As a self-proclaimed maverick, Arizona senator and former Republican presidential nominee John McCain embodies a brand of politics rarely seen on Capitol Hill these days. Though reliably conservative, with 30-plus years in the body, McCain has forged long-lasting partnerships and personal friendships with Democrats, even siding with them last year to defeat a hastily drafted attempt to abolish the Affordable Care Act, and co-sponsoring bipartisan legislation to regulate soft money in politics. His devotion to the institution of the Senate is arguably as important a part of his life story as his wartime experience.
For McCain, who was diagnosed with terminal brain cancer last year, the personal and political are inextricably linked, and his inspiring biography the bedrock of his public life and career. So it comes as no surprise that the Arizona senator’s most significant accomplishments are closely tied to his life story, and show a marked compassion for the lives of ordinary Americans. Here are four of McCain’s major legislative accomplishments.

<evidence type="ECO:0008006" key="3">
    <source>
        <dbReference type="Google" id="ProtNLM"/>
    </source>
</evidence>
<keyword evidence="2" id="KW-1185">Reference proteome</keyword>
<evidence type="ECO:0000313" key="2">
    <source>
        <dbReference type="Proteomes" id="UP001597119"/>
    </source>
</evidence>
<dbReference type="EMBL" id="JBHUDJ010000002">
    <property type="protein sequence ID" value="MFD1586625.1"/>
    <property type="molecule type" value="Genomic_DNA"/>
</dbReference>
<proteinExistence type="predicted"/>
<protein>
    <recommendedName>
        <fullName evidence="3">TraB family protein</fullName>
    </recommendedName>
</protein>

After the fall of Saigon in 1975, the U.S. broke off all diplomatic relations with Vietnam. Ties were slowly restored over the following decades, and in 1991, the Pentagon opened an office in Hanoi to help look for MIA service members. In 1994, almost 20 years after the last American troops left Vietnam, President Bill Clinton started the process of normalizing relations, lifting a nearly 19-year-long economic embargo against the country. While many conservatives and war veterans decried the move, McCain — who happened to be both conservative and a Vietnam vet — became an unlikely supporter of normalization, leading a 1993 trip to Hanoi with fellow vet and then-Sen. John Kerry.
In 1994, McCain co-sponsored a resolution urging full diplomatic recognition of the country, saying that normalization was the surest way to aid Vietnamese political reforms and protect American security interests in the region. In 1995, the two nations officially restored full diplomatic relations, and Secretary of State Warren Christopher traveled to Hanoi to open a U.S. embassy there.